Every time a crisis hits the Continent, “prophets of doom” predict the worst for the EU, says Gideon Rachman in the Financial Times. But while Europe is having a dismal pandemic, there’s no cause for despair. The EU project has been around in some form for 70 years, and has survived many “crises and self-inflicted wounds” while more than quadrupling in size. Perhaps it’s time we recognised its resilience. If you’re looking for unions in deep trouble, the US and the UK are more plausible candidates. America has just seen the Capitol stormed by an angry mob. Violence in Northern Ireland and talk of a second referendum in Scotland threaten to cleave off a third of the UK’s territory.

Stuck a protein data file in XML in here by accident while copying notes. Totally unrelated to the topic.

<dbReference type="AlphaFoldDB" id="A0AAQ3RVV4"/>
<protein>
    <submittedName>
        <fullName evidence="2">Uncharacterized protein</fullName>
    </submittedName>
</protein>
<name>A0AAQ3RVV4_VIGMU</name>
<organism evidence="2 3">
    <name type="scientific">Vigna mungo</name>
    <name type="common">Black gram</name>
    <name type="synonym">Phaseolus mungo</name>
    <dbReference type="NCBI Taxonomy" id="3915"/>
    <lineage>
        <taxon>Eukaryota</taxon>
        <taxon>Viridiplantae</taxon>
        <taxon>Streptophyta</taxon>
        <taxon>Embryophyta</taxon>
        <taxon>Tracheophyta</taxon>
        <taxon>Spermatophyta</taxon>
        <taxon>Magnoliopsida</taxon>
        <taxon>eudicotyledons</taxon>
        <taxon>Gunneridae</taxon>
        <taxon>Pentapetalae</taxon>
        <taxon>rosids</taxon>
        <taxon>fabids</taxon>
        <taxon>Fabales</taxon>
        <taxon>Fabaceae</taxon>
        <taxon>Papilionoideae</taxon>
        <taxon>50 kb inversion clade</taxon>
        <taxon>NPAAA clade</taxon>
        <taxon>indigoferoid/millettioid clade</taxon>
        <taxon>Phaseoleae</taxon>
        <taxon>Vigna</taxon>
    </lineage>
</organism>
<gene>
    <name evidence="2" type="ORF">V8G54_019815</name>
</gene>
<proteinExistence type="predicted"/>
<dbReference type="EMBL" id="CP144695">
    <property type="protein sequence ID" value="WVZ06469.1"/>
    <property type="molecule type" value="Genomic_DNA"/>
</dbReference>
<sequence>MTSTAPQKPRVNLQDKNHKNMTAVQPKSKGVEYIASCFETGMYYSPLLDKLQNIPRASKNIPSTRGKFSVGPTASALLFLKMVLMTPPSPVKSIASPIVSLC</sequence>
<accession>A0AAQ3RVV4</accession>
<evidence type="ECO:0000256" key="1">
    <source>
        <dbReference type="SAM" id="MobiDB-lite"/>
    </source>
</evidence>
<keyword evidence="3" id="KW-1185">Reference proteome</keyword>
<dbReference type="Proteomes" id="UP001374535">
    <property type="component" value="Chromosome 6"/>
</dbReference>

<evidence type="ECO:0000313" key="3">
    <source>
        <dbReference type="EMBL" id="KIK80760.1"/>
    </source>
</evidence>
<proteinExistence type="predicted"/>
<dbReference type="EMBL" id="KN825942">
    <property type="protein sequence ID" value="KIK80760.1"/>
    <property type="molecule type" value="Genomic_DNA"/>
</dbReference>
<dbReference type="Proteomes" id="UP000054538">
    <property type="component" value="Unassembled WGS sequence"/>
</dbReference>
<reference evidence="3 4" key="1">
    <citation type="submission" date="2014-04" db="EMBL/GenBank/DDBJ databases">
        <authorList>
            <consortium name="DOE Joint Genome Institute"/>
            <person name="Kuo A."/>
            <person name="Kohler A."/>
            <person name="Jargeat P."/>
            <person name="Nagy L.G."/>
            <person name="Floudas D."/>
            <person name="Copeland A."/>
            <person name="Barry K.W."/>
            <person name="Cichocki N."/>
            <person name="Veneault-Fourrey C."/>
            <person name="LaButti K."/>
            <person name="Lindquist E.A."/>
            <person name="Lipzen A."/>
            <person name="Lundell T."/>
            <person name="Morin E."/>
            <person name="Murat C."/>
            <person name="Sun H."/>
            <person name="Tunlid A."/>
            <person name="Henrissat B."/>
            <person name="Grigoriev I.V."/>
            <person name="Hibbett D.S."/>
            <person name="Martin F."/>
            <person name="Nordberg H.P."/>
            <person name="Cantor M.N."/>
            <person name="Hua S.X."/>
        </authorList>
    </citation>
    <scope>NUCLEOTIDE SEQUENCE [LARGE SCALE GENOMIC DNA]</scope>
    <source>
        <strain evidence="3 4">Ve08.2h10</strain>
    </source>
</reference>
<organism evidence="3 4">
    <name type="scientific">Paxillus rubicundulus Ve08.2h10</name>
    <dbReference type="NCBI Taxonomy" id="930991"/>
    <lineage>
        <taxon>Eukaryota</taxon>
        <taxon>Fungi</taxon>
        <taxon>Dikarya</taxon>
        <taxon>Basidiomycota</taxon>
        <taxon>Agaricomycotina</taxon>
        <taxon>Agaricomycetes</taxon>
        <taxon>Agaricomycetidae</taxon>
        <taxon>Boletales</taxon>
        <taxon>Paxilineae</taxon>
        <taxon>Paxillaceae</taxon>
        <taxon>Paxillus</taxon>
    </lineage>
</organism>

The threat of an EU break-up, on the other hand, is receding. After Brexit, ascendant populists across Europe threatened to follow Britain’s lead. Now the likes of Marine Le Pen in France and Matteo Salvini in Italy have changed their tune. They haven’t suddenly fallen in love with Brussels, but they can read polls. And the trend is one-way: the young are more pro-EU than older voters. With China and Russia looking more threatening, and the US less reliable, the case for European sticking together is becoming more compelling. Its evolving balance between national and supranational power is a source of stability and strength, not weakness.
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